Seeming to leap directly from the fingertips of a video game lover – or at least with the hope of someday translating the story to the cg screen – such is Brandon Sanderson’s Mistborn. Exciting in a simplistic but entertaining fashion, the magic and action in Mistborn:The Final Empire crackle.
Both baddies and goodies use metallurgy in varying degrees to enhance their physical and mental powers or control other metals. The group in power, led by the immortal and omnipotent Dark Lord, seeks to maintain the status quo of slavery via aristocracy, while an underground faction fights to topple the 1000 year regime from without. In the clashes that occur between the two sides, the excitement of discovering how the ability to send a coin flying like a bullet or the ability to see two seconds into the future moves the well-written action sequences to highly satisfying conclusions. And in the duels and cabals that unfold, not all the characters you hope will survive, survive, lending credence to Sanderson’s plotting; there are no good fantasy books which do not kill off some of the goodies.
That being said, the book is not without its faults. Eschewing a thesaurus, Sanderson does not prove himself a wordsmith in Mistborn: The Final Empire. Though not juvenile, the narration is simplistic and easy to follow to say the least. As a result, the dialogue can often seem contrived, the background and movement of the story related by cardboard heads in large chunks of text rather than subtly through character action or indirect speech. Had Sanderson employed an expanded lexis and sought to use more than dialogue to relate information, then characterization and background for the action would certainly have benefited.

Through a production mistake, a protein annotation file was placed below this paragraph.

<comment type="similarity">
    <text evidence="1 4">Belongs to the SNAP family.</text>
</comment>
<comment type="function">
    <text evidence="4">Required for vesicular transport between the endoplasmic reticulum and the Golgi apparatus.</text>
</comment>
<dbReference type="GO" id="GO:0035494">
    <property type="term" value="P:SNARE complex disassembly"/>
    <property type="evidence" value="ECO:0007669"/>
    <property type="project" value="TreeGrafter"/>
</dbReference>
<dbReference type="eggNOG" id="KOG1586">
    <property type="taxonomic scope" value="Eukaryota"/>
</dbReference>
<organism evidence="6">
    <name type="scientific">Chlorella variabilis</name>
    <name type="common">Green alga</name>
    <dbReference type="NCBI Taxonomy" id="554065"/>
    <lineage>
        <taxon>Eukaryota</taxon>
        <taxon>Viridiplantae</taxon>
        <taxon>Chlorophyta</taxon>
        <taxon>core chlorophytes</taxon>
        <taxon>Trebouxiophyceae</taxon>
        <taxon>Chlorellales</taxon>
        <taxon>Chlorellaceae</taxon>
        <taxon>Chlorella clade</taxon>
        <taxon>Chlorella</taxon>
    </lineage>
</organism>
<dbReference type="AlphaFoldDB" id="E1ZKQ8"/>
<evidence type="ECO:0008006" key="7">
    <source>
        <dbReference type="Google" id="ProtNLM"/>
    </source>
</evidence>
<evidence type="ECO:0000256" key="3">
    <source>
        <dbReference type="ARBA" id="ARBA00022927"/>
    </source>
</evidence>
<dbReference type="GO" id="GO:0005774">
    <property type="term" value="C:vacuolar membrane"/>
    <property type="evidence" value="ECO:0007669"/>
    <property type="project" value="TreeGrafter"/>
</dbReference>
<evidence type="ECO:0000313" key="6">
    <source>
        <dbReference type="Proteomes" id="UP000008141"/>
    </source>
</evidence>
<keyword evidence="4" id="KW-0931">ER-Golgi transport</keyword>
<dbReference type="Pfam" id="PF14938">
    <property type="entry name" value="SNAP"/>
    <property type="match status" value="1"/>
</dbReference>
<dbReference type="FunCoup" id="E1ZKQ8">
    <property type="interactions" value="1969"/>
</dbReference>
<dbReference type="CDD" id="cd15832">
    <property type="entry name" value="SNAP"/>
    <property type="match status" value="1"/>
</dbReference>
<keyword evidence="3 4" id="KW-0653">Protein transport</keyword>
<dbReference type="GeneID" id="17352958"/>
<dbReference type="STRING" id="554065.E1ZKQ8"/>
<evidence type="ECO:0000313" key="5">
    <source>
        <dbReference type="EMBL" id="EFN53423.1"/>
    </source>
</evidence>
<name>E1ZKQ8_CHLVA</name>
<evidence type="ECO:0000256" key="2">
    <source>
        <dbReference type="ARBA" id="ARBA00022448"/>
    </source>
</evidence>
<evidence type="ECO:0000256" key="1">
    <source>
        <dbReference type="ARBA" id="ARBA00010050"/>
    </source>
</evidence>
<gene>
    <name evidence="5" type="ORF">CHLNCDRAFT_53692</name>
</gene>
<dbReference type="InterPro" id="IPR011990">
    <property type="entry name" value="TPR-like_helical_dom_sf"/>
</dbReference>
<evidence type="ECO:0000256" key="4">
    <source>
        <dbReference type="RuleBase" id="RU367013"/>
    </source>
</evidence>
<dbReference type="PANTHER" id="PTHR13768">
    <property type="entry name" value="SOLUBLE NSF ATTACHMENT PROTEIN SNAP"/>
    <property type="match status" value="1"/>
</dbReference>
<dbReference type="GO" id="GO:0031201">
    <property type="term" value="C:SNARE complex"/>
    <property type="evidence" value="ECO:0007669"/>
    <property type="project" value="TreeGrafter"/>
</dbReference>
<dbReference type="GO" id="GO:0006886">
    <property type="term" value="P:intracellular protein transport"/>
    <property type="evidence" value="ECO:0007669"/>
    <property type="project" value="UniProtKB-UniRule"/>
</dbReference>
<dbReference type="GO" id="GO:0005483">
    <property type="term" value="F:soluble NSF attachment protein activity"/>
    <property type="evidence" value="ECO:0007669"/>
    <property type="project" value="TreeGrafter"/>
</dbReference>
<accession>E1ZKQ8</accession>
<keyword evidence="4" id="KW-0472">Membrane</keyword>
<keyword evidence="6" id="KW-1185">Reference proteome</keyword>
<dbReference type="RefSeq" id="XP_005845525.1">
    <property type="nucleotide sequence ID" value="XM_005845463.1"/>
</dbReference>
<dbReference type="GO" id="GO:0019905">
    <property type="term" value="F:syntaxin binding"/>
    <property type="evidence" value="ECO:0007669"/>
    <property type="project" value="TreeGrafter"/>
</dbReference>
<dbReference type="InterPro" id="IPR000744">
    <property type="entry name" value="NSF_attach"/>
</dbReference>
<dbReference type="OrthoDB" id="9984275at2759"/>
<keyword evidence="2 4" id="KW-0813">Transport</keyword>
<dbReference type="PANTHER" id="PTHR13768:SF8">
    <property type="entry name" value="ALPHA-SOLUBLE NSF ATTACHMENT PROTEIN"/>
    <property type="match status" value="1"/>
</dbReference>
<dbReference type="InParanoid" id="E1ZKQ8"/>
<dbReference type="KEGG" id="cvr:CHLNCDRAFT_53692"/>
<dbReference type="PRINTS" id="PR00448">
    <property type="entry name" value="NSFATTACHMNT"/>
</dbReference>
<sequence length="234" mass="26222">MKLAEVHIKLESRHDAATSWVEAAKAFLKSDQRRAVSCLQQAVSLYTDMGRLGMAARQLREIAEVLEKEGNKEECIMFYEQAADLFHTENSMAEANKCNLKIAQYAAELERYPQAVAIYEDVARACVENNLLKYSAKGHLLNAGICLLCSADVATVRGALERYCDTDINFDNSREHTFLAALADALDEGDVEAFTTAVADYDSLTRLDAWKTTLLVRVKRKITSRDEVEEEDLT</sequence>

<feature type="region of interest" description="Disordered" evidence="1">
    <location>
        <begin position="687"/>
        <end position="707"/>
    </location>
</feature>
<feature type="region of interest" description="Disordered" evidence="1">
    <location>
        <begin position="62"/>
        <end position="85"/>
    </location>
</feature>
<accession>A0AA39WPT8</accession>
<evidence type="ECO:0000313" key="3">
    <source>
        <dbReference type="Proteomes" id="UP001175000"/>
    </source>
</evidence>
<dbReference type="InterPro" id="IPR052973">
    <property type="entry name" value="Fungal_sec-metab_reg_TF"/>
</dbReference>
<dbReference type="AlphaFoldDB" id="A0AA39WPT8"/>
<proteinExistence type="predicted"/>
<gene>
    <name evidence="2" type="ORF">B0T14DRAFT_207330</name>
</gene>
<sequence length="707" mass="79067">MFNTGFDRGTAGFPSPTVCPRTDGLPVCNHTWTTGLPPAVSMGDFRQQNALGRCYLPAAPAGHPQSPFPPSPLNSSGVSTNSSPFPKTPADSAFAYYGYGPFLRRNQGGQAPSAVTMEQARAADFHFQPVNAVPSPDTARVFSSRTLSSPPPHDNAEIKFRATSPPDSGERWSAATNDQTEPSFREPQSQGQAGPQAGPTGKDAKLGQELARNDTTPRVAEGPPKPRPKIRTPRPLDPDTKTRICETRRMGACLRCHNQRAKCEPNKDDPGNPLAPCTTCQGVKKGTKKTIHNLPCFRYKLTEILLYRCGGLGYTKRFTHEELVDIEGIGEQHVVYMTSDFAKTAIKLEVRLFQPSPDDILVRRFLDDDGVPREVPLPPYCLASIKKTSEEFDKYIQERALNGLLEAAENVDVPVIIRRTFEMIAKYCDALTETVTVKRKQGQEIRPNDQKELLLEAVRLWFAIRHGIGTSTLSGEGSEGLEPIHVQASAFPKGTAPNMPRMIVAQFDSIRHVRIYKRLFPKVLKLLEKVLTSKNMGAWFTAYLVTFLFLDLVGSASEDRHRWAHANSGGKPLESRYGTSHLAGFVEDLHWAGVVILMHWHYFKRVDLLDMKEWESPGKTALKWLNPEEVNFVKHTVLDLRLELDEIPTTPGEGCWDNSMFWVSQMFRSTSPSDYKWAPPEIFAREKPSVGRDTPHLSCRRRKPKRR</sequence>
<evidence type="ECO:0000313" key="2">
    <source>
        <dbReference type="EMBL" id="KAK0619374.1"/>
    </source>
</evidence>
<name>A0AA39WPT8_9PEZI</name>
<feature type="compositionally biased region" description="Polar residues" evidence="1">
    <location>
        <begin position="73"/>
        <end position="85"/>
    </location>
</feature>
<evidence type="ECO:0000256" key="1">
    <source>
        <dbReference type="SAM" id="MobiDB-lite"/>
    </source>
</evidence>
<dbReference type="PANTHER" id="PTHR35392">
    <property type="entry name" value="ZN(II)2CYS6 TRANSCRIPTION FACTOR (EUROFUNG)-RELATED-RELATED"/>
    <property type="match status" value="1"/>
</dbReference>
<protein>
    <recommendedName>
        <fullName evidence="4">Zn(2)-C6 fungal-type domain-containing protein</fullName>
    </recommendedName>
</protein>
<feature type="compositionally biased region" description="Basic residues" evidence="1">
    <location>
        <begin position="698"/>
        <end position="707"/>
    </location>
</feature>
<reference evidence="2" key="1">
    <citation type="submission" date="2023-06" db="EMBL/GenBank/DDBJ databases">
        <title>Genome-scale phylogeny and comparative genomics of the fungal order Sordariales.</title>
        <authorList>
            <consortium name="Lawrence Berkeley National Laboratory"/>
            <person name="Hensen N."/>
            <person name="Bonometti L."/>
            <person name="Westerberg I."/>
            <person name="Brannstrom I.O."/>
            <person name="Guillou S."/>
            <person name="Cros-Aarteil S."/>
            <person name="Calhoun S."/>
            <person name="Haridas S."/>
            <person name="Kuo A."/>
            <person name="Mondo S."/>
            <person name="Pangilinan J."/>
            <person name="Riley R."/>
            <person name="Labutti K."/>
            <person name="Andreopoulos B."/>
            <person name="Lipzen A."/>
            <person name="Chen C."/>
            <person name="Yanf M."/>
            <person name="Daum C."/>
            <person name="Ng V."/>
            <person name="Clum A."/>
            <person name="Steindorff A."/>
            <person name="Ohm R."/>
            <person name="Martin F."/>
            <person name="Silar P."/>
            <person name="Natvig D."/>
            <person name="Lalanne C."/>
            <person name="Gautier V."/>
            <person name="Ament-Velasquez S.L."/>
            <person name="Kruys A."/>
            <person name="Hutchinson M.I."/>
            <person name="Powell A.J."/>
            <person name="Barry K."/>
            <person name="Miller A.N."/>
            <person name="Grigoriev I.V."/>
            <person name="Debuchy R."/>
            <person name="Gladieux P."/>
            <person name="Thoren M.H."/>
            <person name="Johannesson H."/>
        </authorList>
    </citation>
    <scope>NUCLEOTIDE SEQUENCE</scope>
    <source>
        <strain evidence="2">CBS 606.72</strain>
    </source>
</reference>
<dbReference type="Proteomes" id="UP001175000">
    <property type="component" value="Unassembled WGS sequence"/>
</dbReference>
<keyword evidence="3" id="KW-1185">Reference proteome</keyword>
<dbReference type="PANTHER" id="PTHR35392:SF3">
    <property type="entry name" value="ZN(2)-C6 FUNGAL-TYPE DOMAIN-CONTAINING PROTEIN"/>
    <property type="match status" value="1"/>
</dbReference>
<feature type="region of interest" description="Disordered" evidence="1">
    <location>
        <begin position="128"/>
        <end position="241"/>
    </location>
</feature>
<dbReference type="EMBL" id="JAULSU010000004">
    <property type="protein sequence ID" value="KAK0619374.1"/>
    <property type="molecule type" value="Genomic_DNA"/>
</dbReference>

In the end, for those who enjoy video games, wholly original systems of magic, and fast, action paced plots, Mistborn: The Final Empire is for them. However, if you are looking for something more literary, with characters and ideas which strike at what is real in humanity and in more realistic terms - shades of gray as it were - then perhaps your time could be best spent on other books. This is fun, light reading, nothing deeper.